Seeds. Simply heritage, heirloom, and saved-from-your-garden seed. I can get non-GMOed, and nontreated seeds out of South Africa, which is technically closer than the USA. BUT then you wouldn’t get to share with us, now would you? 😉 right now, we have a somewhat previously-hoarded stock of quality seeds from SA, but I’m aiming for abundance of quality seed.
What to share:
Any seeds. We’re in a HOT climate, so maybe not apple seeds, but tons can grow here in our year-round season!
Of real coveted value are: heirloom anything, including tomatoes, peppers, squash, beans, and greens, but we love it all. Flower & herb seeds rock too- especially ones with medicinal properties.
Leftover seed from this year’s planting, saved seeds, a few snatched from your spring seed batch (you early-planner, you!), or something special.
We’ll plant, grow, love and tend your seeds. Then save them, repeat the process, while scheming how to creatively and harmlessly share/sell/trade these rocking seed with our Swazi pals.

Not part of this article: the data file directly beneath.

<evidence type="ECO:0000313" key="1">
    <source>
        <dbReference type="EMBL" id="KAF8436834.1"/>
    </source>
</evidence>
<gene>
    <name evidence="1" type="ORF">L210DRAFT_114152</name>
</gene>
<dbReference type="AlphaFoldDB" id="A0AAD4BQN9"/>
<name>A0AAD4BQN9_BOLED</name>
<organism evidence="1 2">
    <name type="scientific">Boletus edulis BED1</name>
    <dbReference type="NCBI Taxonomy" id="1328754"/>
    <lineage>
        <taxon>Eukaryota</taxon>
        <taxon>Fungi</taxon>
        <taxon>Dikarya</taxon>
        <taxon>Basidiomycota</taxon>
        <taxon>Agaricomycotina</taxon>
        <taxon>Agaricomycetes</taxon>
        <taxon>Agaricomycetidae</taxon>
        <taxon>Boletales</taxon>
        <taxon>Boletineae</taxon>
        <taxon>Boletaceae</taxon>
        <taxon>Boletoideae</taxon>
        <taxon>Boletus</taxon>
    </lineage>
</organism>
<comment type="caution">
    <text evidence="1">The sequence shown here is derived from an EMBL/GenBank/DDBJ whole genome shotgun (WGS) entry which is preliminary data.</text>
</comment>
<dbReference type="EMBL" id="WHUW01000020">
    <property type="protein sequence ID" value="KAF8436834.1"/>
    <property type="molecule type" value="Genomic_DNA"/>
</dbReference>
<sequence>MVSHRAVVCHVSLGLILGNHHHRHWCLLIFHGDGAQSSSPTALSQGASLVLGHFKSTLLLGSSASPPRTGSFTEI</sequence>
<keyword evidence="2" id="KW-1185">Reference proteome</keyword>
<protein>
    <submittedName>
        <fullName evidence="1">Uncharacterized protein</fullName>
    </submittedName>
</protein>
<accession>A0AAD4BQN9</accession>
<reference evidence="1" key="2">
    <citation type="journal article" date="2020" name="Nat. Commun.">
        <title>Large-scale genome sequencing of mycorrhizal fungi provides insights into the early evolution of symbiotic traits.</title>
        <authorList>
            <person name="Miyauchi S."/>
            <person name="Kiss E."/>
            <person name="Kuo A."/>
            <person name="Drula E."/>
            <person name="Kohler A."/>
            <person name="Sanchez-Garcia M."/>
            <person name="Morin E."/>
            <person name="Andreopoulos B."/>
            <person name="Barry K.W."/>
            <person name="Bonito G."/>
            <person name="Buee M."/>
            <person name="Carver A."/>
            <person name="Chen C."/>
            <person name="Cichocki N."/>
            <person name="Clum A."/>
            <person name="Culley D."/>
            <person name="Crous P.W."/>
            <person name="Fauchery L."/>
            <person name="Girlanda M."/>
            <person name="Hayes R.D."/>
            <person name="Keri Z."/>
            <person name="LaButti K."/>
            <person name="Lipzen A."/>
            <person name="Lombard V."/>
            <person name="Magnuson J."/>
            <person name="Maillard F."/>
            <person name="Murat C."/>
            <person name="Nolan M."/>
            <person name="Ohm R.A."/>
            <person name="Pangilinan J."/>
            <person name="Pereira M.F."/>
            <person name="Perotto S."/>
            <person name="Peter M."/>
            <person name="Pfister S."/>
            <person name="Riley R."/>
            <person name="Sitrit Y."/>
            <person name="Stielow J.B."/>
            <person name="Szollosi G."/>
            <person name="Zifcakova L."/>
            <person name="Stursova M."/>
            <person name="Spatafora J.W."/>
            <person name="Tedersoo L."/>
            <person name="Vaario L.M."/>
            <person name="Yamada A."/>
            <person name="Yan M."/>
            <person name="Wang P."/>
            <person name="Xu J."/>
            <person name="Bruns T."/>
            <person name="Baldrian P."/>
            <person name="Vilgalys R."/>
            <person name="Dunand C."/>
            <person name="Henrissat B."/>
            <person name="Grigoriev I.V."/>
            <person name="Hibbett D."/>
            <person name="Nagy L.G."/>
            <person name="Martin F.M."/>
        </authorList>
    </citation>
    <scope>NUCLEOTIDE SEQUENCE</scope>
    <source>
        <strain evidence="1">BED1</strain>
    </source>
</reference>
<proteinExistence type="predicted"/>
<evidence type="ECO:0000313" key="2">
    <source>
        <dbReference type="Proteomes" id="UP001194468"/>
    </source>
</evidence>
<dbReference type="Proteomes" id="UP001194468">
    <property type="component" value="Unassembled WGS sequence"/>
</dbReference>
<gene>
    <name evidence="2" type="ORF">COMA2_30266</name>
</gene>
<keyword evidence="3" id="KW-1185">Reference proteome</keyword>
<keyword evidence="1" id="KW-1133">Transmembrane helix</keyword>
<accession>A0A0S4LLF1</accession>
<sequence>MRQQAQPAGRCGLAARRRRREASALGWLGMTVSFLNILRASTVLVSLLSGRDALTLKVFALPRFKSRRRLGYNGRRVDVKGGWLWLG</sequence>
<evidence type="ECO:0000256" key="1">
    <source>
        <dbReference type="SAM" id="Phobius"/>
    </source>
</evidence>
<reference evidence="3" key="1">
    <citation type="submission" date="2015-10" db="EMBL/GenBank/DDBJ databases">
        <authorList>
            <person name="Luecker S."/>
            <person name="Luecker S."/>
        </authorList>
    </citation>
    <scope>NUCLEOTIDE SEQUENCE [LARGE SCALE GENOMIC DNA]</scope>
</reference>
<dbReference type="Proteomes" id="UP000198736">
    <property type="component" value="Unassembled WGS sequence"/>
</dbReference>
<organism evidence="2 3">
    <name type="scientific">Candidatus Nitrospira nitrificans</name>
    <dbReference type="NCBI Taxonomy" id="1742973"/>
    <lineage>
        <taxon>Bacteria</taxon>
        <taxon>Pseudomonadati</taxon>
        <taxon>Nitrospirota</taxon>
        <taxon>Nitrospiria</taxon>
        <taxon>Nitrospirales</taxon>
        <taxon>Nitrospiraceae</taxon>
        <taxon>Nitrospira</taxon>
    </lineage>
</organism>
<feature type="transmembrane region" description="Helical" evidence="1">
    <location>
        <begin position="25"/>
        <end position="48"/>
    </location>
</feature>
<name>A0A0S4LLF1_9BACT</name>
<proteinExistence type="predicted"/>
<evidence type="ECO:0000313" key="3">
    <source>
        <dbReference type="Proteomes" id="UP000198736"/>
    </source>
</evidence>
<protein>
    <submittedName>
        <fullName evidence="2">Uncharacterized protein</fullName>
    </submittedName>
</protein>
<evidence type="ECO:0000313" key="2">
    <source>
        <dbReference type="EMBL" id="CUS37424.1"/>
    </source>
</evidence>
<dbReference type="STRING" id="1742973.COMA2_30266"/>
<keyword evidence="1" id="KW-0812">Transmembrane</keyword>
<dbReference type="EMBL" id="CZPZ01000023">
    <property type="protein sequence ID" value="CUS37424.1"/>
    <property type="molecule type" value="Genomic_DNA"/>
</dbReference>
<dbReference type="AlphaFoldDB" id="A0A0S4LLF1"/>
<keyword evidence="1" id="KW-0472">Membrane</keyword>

Now that I’ve convinced you, the last step:
Mail seeds to:
C/o The Dickens
4906 Hawkins Rd
New Waterford, OH 44445
Kindly include: Labels (so we know what’s what); any special tips or tricks you’ve learned; a favorite recipe OR how to use the herb/medicinal flowers; and an email address if we don’t already have one for you.
If you live in SC or OH, plan to see us face-to-face for a delivery.
Lastly, for real, the end. Thanks!! Just your positive vibes comic with those seeds mean much to us already and creatively meet a need our home has.